An auditor of accounts to be constantly with the Army is absolutely requisite—It is impossible for me, crouded, as I am, with other business, to examine and adjust the numerous complex accounts of the Army with that correctness the Public have a right to expect before warrants pass for payment and without doing it, great impositions may follow—The provision, for making regimental Paymasters regulate all regimental accounts is altogether incompetent to the end proposed from it; for these Men being appointed generally, agreable to the recommendation of the Field Officers of the regiments they belong to—associating constantly with the Officers of their Corps—and in a great measure under their controul, cannot be considered as sufficiently uninfluenced. Nor are Auditors at a distance from the Army of much use, as it would require a delay not admissible to send Accts to them to audit before they were passed, and paid in consequence of Warrants from the Commander in Chief of the Army.7

A good Geographer to Survey the roads and take sketches of the Country where the Army is to Act would be extremely useful and might be attended with exceeding valuable consequences—He might with propriety have the chief direction of the Guides who must have a head to procure, govern, and pay them. If such a person should be approved of I would beg leave to recommend Mr Robt Erskine who is thoroughly skilled in this business—has already assisted us in making maps of the Country—and has (as I am informed) uniformly supported the Character of a fast friend to America.8

A small travelling Press to follow Head Quarters would be productive of many eminent advantages9—It would enable us to give speedy and exact information of any Military transactions that take place with proper comments upon them; and thereby frustrate the pernicious tendency of falshood and misrepresentation, which, in my opinion of whatever complexion they may be, are in the main detrimental to our cause. If the People had a channel of intelligence, that from its usual authenticity they could look up to with confidence, they might often be preserved from that despondency, which they are apt to fall into from the exaggerated pictures our Enemies and their Emissaries among us commonly draw of any misfortunes we meet with, and from that diffidence of truths favorable to us which they must naturally feel from the frequent deception they are exposed to, by the extravagant colourings our friends often give to our successes. It would also be very useful to dispatch business in Camp, being the most expeditious means of taking Copies of any orders or other matters that require to be dispersed and would save a good deal in returns and other Papers we are often obliged to get Printed in Philadelphia. An ingenious Man to accompany this Press and be employed wholly in writing for it might render it singularly beneficial.

I am exceedingly embarrassed how to dispose of the French Officers in General, but more especially the Artillery Officers, who are come out under the sanction of a compact. I can think of no other way than that of forming a seperate Corps of them and draughting Men from the whole Line to compose that Corps; but even this will be attended with many disagreable effects—among others, this is not the least, that officers will think them selves much injured to have the Men they have had the trouble of raiseing taken from them and given to others. there is something in this which is discouraging and breaks the Spirit of a good Officer who prides himself in having a full and compleat Corps.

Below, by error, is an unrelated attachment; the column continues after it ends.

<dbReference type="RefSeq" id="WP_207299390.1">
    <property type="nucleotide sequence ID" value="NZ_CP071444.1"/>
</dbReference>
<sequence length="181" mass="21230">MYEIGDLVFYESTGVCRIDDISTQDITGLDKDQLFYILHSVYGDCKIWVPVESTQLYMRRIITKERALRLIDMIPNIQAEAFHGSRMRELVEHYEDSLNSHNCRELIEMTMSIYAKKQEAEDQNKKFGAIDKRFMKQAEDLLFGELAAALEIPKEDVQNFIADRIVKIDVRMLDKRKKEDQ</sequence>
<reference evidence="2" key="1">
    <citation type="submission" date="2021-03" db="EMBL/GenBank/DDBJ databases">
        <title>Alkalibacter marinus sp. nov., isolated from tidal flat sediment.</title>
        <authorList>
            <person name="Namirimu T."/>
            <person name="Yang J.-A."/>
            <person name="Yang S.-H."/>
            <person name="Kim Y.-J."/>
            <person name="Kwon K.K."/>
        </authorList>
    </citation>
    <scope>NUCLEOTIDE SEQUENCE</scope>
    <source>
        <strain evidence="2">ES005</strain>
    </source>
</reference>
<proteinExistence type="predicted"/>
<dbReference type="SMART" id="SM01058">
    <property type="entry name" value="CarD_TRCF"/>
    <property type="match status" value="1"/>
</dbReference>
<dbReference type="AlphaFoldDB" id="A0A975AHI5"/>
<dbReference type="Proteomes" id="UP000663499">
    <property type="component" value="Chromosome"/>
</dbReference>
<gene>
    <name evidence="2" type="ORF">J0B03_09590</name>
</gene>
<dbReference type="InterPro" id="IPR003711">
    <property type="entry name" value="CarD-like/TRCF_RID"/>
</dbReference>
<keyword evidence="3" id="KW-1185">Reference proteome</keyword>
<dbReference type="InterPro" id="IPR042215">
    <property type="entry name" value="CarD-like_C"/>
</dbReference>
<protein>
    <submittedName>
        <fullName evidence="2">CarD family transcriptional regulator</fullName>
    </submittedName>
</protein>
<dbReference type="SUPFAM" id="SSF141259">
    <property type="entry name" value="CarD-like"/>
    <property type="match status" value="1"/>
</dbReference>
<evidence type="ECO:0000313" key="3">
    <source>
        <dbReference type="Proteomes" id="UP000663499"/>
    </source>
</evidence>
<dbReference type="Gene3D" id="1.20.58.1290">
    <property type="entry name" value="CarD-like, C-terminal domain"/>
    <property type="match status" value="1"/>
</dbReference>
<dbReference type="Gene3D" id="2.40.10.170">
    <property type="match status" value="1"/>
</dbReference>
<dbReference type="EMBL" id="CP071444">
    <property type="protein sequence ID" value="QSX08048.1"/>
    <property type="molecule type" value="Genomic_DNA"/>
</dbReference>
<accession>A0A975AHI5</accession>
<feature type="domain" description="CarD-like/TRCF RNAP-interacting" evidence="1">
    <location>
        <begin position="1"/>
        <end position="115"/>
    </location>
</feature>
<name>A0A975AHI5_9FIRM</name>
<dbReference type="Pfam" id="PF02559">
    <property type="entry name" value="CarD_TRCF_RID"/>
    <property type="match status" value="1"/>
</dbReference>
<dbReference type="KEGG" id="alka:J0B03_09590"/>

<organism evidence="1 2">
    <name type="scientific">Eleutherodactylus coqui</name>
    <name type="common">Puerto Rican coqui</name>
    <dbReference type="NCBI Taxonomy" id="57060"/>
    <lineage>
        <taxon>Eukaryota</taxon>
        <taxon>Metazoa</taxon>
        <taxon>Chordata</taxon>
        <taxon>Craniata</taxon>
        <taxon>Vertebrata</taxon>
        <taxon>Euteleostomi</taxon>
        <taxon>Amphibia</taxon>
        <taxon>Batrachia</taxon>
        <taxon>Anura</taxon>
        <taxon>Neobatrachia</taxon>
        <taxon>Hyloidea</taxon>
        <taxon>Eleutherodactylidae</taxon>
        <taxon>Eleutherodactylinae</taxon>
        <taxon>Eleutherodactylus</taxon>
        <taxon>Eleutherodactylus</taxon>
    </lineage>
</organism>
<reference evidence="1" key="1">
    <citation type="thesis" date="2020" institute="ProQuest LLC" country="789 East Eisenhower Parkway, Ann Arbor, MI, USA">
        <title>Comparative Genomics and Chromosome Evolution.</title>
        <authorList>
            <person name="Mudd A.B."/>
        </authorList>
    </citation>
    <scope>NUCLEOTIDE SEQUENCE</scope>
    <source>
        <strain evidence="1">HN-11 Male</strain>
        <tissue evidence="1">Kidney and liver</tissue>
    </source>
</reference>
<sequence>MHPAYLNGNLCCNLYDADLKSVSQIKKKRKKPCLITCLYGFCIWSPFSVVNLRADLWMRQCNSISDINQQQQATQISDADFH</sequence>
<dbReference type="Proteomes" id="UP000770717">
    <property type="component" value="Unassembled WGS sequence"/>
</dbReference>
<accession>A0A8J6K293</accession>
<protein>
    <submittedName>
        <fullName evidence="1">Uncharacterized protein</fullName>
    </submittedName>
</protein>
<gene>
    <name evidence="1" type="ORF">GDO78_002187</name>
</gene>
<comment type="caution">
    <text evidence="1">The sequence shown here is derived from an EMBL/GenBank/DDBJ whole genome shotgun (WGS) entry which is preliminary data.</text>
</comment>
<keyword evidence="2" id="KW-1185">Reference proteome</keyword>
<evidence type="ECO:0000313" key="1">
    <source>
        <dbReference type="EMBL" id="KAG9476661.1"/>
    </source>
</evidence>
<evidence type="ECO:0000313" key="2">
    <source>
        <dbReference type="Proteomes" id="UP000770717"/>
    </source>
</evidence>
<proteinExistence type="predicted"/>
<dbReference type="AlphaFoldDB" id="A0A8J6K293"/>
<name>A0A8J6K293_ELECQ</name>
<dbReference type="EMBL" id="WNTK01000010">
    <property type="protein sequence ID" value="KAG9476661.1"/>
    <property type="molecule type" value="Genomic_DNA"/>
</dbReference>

A doubt has arisen whether a Person who belongs to any of the United states of America, and who owed allegiance to any of the said states that went to the Enemy some time past, and since that time has been lurking about any of the Fortifications or about any of the Encampments of the Armies of the United states, plundering and driving off Cattle to the Enemy, recruiting for them or committing any other attrocious Crime or who is appointed an Officer in the Enemies Army, can be tried by a General Court Martial under the resolution of Congress of the 21st of August 1776 and punished as a Spye. I have the honor to be Gentn with great respect Your most Obedt hum. Servt

Go: Washington

LS, in Richard Kidder Meade’s writing, DNA:PCC, item 152; ADfS, DLC:GW; copy, DNA:PCC, item 169; Varick transcript, DLC:GW. Congress read this letter and referred it to the Board of War on 24 July (JCC description begins Worthington Chauncey Ford et al., eds. Journals of the Continental Congress, 1774-1789. 34 vols. Washington, D.C., 1904–37. description ends , 8:577). Before doing so, the committee bracketed off its fifth, sixth, and seventh paragraphs with the words “Cloathing,” “Rank,” and “to be laid before the Treasury Bd.”

1For the background to this letter, see the Continental Congress Committee to Inquire into the State of the Army to GW, 16 July 1777. The committee brought in a lengthy report to Congress on 5 Aug. 1777 (see JCC description begins Worthington Chauncey Ford et al., eds. Journals of the Continental Congress, 1774-1789. 34 vols. Washington, D.C., 1904–37. description ends , 8:608–13). Most of the subjects contained in the report are discussed in the rest of this letter and in notes 2 through 9.

2In its report to Congress of 5 Aug., the committee recommends only that the states “take the most effectual Measures for raising their Quota’s” of Continental regiments (ibid., 611).

3Congress resolved on 25 July to empower the Board of War to “contract with proper persons to supply the army with beer, cyder, vegetables, soap, vinegar and sour-crout” (ibid., 580; see also the committee’s report, 5 Aug., ibid., 609–10).